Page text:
Dodger Stadium is no longer a COVID-19 testing site, with preparations underway to ready the site for vaccinations beginning on Friday, Jan. 15, Los Angeles Mayor Eric Garcetti said on Monday.
Monday was the last day of testing at Dodger Stadium, which has administered over one million tests since May, one of the most prolific testing sites in the country. The mayor’s office said the site will be able to vaccinate up to 12,000 people per day once it is fully operational.
“From early on in this pandemic, Dodger Stadium has been home base for our testing infrastructure, a vital part of our effort to track the spread of COVID-19, try to get ahead of outbreaks, and save lives,” Garcetti said in a statement. “Vaccines are the surest route to defeating this virus and charting a course to recovery, so the City, County, and our entire team are putting our best resources on the field to get Angelenos vaccinated as quickly, safely, and efficiently as possible.”
In addition to Dodger Stadium, Petco Park in San Diego and Cal Expo in Sacramento will be utilized by the state to distribute vaccines, Governor Gavin Newsom said Monday.
Testing capacity in Los Angeles County will go down with Dodger Stadium no longer available for tests, though at the remaining 14 sites around the county the “number of tests offered will increase through existing locations, additional mobile teams, and an expanded site at Pierce College in Woodland Hills”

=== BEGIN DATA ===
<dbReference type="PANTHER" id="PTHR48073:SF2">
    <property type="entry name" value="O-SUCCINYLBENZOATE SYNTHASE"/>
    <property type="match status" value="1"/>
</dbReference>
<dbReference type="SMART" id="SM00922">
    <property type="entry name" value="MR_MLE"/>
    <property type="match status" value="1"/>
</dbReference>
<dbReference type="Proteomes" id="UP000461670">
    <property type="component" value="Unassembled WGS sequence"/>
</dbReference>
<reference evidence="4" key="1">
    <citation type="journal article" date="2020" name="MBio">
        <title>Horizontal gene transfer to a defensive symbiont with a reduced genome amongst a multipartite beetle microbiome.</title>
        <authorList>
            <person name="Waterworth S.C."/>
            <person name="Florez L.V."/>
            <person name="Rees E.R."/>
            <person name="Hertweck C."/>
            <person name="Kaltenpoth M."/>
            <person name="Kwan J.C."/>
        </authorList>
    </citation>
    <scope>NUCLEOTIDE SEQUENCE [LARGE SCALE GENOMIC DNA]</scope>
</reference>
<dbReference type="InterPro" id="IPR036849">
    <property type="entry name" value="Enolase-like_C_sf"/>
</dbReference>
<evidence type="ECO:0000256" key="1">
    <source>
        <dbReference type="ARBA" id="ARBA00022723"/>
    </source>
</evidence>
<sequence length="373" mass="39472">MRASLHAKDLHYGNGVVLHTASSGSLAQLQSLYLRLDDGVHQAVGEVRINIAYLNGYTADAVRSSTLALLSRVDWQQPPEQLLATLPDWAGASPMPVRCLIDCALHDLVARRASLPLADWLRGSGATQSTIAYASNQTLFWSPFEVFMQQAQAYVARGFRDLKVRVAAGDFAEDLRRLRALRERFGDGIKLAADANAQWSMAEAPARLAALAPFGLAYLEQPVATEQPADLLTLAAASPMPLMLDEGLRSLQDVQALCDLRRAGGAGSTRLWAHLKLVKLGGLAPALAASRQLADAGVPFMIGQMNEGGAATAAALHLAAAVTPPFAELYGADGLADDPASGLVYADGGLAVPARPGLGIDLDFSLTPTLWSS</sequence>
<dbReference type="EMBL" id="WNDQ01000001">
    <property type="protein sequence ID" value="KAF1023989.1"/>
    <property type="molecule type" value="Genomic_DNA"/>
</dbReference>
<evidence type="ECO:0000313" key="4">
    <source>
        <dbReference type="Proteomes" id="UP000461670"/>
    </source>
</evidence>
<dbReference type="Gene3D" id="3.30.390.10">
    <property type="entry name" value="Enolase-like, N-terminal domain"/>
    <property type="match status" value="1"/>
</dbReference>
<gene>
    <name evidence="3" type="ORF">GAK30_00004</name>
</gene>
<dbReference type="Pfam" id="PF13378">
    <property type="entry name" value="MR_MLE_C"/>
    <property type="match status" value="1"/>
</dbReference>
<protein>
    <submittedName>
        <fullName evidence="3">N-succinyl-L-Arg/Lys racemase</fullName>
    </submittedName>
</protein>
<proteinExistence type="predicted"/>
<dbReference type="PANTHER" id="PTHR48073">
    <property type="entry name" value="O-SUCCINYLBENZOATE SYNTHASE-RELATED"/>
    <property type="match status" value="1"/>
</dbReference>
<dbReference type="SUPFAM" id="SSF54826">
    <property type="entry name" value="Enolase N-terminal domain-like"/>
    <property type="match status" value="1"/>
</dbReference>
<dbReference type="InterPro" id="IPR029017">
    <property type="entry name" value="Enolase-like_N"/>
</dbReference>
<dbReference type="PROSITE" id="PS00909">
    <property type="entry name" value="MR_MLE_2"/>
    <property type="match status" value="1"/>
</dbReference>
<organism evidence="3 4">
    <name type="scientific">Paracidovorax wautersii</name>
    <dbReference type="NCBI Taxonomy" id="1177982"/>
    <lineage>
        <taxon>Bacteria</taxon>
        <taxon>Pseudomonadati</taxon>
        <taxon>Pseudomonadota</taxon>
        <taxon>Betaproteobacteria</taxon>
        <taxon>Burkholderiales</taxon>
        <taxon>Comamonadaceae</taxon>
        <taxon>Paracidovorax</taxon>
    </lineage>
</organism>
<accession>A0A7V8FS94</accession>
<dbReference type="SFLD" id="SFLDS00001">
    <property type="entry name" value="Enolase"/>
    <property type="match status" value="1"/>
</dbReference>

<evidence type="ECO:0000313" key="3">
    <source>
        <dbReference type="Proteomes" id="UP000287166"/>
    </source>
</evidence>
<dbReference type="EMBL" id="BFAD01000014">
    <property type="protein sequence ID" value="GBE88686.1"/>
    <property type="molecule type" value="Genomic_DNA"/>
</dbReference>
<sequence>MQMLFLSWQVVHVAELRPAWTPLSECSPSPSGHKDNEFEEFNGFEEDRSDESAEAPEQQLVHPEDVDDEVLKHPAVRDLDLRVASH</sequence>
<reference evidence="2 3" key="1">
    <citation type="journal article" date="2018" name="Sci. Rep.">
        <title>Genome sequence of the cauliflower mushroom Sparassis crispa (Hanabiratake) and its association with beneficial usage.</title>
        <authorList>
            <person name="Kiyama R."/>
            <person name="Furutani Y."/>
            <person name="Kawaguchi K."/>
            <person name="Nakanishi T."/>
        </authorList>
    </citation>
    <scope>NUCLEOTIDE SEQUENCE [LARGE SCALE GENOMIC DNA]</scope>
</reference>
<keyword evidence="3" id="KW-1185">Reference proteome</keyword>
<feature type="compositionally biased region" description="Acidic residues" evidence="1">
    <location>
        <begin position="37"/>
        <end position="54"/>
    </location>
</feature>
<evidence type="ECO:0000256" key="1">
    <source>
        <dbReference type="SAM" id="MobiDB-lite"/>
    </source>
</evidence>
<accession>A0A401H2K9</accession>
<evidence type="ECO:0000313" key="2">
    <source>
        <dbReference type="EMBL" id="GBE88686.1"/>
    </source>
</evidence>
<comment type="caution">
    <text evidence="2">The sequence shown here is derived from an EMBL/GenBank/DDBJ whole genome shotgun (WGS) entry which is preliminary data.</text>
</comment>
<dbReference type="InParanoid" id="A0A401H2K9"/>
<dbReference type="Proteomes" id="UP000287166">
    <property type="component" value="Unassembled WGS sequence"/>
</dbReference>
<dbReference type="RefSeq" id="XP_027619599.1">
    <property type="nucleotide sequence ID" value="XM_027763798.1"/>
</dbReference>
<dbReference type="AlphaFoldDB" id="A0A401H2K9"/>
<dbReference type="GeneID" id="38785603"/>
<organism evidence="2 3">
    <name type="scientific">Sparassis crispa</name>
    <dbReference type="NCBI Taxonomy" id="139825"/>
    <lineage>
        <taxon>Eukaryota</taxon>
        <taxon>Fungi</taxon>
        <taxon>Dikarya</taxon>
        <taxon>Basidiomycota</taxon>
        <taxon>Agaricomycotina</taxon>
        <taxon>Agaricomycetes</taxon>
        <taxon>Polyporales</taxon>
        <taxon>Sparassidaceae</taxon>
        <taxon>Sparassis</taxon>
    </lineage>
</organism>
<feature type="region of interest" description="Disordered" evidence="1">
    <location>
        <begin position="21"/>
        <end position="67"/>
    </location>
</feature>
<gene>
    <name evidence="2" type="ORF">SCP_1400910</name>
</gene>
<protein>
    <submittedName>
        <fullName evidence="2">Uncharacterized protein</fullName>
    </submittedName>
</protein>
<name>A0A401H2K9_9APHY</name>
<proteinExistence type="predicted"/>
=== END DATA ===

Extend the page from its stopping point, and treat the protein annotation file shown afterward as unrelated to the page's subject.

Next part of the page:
Eligibility for the vaccine is available at LA County’s website.
At the Martin Luther King, Jr Brotherhood Celebration Breakfast on Friday at the YMCA in Los Angeles, Dodgers manager Dave Roberts will receive the Brotherhood Award, and Sharon Robinson, Jackie’s daughter, will receive the Human Dignity Award. The event will be streamed online Friday beginning at 9 a.m. PT.
“The Martin Luther King, Jr. Brotherhood Celebration Breakfast is a Los Angeles institution, and I’m honored to receive the Brotherhood Award and share the stage with two dear friends and community leaders – Sharon Robinson and Stedman Graham,” Roberts said in a statement. “I’ve long admired The YMCA of Metropolitan Los Angeles’ mission and impact, and I’m grateful for the opportunity to join them in celebrating Dr. King’s legacy in our community and beyond.”
Clayton Kershaw was among a group of major leaguers, through the Players Alliance, handing out food, supplies, and baseball equipment in a Dallas suburb over the weekend. Evan Grant at the Dallas Morning News wrote about it, and MLB Network had video of the event:
"They're helping communities that need help, feeding them and giving baseball equipment to kids that might not have baseball equipment... how can you not be on board with that?" - @Dodgers star @ClaytonKersh22 on @Player_Alliance pic.twitter.com/q8Umrx1bZl— MLB Network (@MLBNetwork) January 11, 2021
Joe Amalfitano, who was the Dodgers’ third base coach from 1983-98, announced his retirement from baseball on Sunday, a 66-year career that included 29 years in the Giants organization, including most recently as a special assistant in player development. John Shea at the San Francisco Chronicle has more.
Former Dodgers scout and minor league catcher Guy Wellman passed away at age 99, writes Mark Langill at Dodger Insider.
In Dodgers family news from the last week, Mookie Betts announced his engagement to his longtime girlfriend Brianna, and Max Muncy and his wife Kellie announced that their first child is due in July.